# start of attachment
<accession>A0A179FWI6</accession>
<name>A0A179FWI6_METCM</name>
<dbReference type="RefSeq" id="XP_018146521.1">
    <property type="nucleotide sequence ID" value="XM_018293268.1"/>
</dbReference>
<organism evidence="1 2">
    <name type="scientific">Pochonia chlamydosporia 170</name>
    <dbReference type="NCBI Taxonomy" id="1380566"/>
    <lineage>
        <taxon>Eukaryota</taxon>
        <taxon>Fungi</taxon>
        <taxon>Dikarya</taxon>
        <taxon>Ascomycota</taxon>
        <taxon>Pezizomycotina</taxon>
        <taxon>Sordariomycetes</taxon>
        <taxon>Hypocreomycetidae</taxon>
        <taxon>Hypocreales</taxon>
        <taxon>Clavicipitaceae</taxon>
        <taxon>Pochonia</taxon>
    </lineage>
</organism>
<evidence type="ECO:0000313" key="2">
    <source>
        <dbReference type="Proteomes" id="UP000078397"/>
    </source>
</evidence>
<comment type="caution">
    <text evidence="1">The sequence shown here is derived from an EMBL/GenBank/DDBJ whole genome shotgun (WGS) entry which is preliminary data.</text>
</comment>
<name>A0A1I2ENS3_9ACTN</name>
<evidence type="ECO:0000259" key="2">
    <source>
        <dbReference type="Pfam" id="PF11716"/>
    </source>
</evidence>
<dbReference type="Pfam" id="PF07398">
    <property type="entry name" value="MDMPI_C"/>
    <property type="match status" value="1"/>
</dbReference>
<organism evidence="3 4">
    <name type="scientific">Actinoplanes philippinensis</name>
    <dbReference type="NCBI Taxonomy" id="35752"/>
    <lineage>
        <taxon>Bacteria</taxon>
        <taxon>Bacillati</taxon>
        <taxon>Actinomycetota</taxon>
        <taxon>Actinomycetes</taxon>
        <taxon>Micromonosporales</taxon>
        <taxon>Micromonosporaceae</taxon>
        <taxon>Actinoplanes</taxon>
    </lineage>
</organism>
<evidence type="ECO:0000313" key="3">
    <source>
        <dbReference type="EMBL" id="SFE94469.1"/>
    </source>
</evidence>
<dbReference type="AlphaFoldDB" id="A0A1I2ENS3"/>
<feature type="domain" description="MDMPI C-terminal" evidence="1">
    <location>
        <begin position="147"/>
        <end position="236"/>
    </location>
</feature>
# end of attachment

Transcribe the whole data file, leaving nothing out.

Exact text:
<accession>A0A179FWI6</accession>
<name>A0A179FWI6_METCM</name>
<dbReference type="RefSeq" id="XP_018146521.1">
    <property type="nucleotide sequence ID" value="XM_018293268.1"/>
</dbReference>
<organism evidence="1 2">
    <name type="scientific">Pochonia chlamydosporia 170</name>
    <dbReference type="NCBI Taxonomy" id="1380566"/>
    <lineage>
        <taxon>Eukaryota</taxon>
        <taxon>Fungi</taxon>
        <taxon>Dikarya</taxon>
        <taxon>Ascomycota</taxon>
        <taxon>Pezizomycotina</taxon>
        <taxon>Sordariomycetes</taxon>
        <taxon>Hypocreomycetidae</taxon>
        <taxon>Hypocreales</taxon>
        <taxon>Clavicipitaceae</taxon>
        <taxon>Pochonia</taxon>
    </lineage>
</organism>
<evidence type="ECO:0000313" key="2">
    <source>
        <dbReference type="Proteomes" id="UP000078397"/>
    </source>
</evidence>
<comment type="caution">
    <text evidence="1">The sequence shown here is derived from an EMBL/GenBank/DDBJ whole genome shotgun (WGS) entry which is preliminary data.</text>
</comment>
<name>A0A1I2ENS3_9ACTN</name>
<evidence type="ECO:0000259" key="2">
    <source>
        <dbReference type="Pfam" id="PF11716"/>
    </source>
</evidence>
<dbReference type="Pfam" id="PF07398">
    <property type="entry name" value="MDMPI_C"/>
    <property type="match status" value="1"/>
</dbReference>
<organism evidence="3 4">
    <name type="scientific">Actinoplanes philippinensis</name>
    <dbReference type="NCBI Taxonomy" id="35752"/>
    <lineage>
        <taxon>Bacteria</taxon>
        <taxon>Bacillati</taxon>
        <taxon>Actinomycetota</taxon>
        <taxon>Actinomycetes</taxon>
        <taxon>Micromonosporales</taxon>
        <taxon>Micromonosporaceae</taxon>
        <taxon>Actinoplanes</taxon>
    </lineage>
</organism>
<evidence type="ECO:0000313" key="3">
    <source>
        <dbReference type="EMBL" id="SFE94469.1"/>
    </source>
</evidence>
<dbReference type="AlphaFoldDB" id="A0A1I2ENS3"/>
<feature type="domain" description="MDMPI C-terminal" evidence="1">
    <location>
        <begin position="147"/>
        <end position="236"/>
    </location>
</feature>